In the Spring of 2012, Clavier Companion sponsored its fifth annual Collegiate Writing Contest. College students at any level from any country in the world were invited to submit 1,500 word essays on a pedagogical topic of their choice. The grand prize was publication of the winning essay in Clavier Companion. The esteemed panel of j...
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An interview with Gary Graffman

An interview with Gary Graffman
​Editor's Note: This article is the first in an intermittent series of articles dedicated to profiling the teaching ideas and methods of various pedagogues. Gary Graffman is a perfect choice for the first entry in this series, as he is not only one of the most effective and influential pedagogues of recent decades, but he was also a student of Horo...
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Lang Lang: A life so far

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Anyone who believed that Lang's Lang's fame would only last fifteen minutes would have had to think twice when they saw the audience at New York's Town Hall on October 20, 2008 It sometimes seems that everyone in the world knows about Lang Lang. He was the first Chinese pianist to be engaged by the Berlin and Vienna Philharmonics. He performed at t...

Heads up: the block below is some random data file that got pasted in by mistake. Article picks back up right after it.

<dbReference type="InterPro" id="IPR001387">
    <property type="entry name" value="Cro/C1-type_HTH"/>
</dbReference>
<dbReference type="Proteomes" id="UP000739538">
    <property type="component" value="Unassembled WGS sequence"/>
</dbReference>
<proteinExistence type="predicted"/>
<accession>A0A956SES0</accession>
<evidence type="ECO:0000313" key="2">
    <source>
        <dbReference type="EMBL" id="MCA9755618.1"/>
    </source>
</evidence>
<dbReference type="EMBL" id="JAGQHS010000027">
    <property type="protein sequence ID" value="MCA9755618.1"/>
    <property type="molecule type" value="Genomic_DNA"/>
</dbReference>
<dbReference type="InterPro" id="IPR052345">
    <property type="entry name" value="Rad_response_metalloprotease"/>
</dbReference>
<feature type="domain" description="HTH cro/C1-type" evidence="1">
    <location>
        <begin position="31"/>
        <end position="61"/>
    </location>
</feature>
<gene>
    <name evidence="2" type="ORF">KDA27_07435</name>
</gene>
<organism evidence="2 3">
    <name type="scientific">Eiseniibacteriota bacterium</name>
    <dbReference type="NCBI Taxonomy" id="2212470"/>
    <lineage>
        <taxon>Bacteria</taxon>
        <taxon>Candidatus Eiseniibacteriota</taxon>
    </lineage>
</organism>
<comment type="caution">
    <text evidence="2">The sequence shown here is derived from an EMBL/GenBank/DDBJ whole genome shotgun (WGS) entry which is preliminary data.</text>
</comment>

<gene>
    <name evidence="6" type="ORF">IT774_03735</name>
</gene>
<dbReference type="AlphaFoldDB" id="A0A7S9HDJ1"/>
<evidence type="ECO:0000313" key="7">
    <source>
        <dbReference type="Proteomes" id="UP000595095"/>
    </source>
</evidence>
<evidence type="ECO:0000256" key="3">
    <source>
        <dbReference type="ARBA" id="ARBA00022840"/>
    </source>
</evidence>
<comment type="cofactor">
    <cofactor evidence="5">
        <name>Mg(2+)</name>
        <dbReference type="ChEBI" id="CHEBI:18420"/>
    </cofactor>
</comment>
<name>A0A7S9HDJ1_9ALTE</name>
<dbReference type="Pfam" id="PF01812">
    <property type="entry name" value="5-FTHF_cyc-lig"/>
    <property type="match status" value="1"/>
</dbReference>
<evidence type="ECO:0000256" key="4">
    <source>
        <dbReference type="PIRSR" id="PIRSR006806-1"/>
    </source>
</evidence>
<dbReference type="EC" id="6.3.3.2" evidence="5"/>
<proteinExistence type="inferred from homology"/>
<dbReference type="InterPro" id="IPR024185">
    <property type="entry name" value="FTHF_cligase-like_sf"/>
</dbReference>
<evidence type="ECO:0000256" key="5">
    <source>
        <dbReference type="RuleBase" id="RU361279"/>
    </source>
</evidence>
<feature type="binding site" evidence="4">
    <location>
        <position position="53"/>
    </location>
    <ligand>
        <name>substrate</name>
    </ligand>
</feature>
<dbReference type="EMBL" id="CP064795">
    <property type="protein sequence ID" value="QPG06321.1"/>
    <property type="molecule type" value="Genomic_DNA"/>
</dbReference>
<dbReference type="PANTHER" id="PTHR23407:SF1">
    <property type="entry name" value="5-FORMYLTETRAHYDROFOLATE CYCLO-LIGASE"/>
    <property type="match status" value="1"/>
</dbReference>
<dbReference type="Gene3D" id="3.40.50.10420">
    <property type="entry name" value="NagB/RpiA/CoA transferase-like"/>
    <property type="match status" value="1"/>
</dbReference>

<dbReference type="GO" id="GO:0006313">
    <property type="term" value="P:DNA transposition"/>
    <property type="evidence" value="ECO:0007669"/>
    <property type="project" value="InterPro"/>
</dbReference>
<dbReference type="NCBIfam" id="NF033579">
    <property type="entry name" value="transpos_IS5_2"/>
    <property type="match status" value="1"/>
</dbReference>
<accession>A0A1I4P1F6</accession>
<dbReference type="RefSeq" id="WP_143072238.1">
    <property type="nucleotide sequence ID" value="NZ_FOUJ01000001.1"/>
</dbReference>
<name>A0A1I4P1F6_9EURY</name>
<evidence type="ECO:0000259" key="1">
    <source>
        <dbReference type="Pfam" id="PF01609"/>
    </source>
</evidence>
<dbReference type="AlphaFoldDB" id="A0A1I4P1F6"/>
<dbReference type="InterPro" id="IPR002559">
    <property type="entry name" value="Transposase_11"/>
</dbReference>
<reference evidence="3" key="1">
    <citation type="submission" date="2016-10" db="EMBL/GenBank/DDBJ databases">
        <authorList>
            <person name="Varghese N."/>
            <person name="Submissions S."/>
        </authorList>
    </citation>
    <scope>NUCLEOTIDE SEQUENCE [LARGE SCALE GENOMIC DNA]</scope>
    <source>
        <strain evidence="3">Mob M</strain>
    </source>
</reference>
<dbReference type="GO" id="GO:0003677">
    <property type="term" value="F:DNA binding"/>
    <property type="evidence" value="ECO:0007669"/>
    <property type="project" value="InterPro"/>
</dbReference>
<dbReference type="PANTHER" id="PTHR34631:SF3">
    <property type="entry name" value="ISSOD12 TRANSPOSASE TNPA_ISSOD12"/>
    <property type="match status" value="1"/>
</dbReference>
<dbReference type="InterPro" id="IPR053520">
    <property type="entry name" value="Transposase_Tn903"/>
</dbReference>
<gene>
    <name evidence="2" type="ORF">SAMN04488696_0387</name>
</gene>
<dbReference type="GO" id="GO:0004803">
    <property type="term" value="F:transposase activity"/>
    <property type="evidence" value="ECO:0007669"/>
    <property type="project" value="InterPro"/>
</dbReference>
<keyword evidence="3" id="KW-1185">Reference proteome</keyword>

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Recitals -- When can I play?

Richard Chronister loved a good intellectual disagreement. I often think he founded the National Conference on Piano Pedagogy just so he could wander from room to room and listen to teachers fight. He also challenged the column editors of his magazine, Keyboard Companion , to risk poking a few holes in tried and true views. Whenever this column gen...
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It's Never Too Late: Adult Piano Study

Brenda Dillon is on the faculty of Brookhaven College in Dallas, Texas, Project Director for the National Piano Foundation, a member of the Board of Directors of the National Conference on Piano Pedagogy and is a teacher who loves to help her adult students bridge the gap between wishing and doing.  How Do Yo...
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How Can You Give Your Talent Away?

Every student knows, or at least can imagine, the feeling of pride and joy musicians take from giving a performance that is appreciated by others. It's a feeling that's inspiring as well as gratifying. As one teacher writes in her students' assignment books, "To keep your talent, you must give it away!"  Unfortunately, "giving away talent" may...
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About Piano Magazine

Piano Magazine is the leading resource for pianists, piano teachers, and piano enthusiasts. We bring you informative, interesting, and inspiring ideas on all aspects of piano teaching, learning, and performing. The official name of Clavier Companion magazine was changed to Piano Magazine in 2019.